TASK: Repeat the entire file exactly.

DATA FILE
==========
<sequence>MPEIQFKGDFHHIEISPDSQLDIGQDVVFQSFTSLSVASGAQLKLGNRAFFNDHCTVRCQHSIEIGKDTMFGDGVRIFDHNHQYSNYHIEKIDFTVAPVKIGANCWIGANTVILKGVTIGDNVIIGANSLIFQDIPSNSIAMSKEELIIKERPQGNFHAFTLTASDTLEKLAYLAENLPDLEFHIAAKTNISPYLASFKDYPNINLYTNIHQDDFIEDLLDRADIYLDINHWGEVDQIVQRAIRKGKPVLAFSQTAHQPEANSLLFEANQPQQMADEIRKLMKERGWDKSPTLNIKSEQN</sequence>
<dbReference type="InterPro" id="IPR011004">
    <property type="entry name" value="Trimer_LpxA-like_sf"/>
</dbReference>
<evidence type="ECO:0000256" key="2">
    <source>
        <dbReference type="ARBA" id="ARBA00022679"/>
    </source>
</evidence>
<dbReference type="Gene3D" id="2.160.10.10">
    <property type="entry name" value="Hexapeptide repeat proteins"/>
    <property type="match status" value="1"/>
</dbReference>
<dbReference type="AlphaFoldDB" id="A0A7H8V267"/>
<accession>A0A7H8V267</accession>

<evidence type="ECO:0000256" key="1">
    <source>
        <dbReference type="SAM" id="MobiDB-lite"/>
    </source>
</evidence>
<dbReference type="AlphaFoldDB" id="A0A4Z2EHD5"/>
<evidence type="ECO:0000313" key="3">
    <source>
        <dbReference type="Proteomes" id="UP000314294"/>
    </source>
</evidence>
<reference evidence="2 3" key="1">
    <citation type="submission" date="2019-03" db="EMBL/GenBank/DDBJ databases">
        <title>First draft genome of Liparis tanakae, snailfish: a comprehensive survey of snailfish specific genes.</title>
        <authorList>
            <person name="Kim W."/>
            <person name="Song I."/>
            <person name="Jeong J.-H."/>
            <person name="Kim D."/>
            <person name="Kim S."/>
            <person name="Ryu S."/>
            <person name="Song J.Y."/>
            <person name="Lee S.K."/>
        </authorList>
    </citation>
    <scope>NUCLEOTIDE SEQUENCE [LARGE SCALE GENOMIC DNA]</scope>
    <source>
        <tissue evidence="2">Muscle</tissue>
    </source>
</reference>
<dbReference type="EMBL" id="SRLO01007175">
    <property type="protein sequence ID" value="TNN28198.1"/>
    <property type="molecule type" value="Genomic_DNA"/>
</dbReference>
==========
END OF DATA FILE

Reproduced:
<sequence>MPEIQFKGDFHHIEISPDSQLDIGQDVVFQSFTSLSVASGAQLKLGNRAFFNDHCTVRCQHSIEIGKDTMFGDGVRIFDHNHQYSNYHIEKIDFTVAPVKIGANCWIGANTVILKGVTIGDNVIIGANSLIFQDIPSNSIAMSKEELIIKERPQGNFHAFTLTASDTLEKLAYLAENLPDLEFHIAAKTNISPYLASFKDYPNINLYTNIHQDDFIEDLLDRADIYLDINHWGEVDQIVQRAIRKGKPVLAFSQTAHQPEANSLLFEANQPQQMADEIRKLMKERGWDKSPTLNIKSEQN</sequence>
<dbReference type="InterPro" id="IPR011004">
    <property type="entry name" value="Trimer_LpxA-like_sf"/>
</dbReference>
<evidence type="ECO:0000256" key="2">
    <source>
        <dbReference type="ARBA" id="ARBA00022679"/>
    </source>
</evidence>
<dbReference type="Gene3D" id="2.160.10.10">
    <property type="entry name" value="Hexapeptide repeat proteins"/>
    <property type="match status" value="1"/>
</dbReference>
<dbReference type="AlphaFoldDB" id="A0A7H8V267"/>
<accession>A0A7H8V267</accession>

<evidence type="ECO:0000256" key="1">
    <source>
        <dbReference type="SAM" id="MobiDB-lite"/>
    </source>
</evidence>
<dbReference type="AlphaFoldDB" id="A0A4Z2EHD5"/>
<evidence type="ECO:0000313" key="3">
    <source>
        <dbReference type="Proteomes" id="UP000314294"/>
    </source>
</evidence>
<reference evidence="2 3" key="1">
    <citation type="submission" date="2019-03" db="EMBL/GenBank/DDBJ databases">
        <title>First draft genome of Liparis tanakae, snailfish: a comprehensive survey of snailfish specific genes.</title>
        <authorList>
            <person name="Kim W."/>
            <person name="Song I."/>
            <person name="Jeong J.-H."/>
            <person name="Kim D."/>
            <person name="Kim S."/>
            <person name="Ryu S."/>
            <person name="Song J.Y."/>
            <person name="Lee S.K."/>
        </authorList>
    </citation>
    <scope>NUCLEOTIDE SEQUENCE [LARGE SCALE GENOMIC DNA]</scope>
    <source>
        <tissue evidence="2">Muscle</tissue>
    </source>
</reference>
<dbReference type="EMBL" id="SRLO01007175">
    <property type="protein sequence ID" value="TNN28198.1"/>
    <property type="molecule type" value="Genomic_DNA"/>
</dbReference>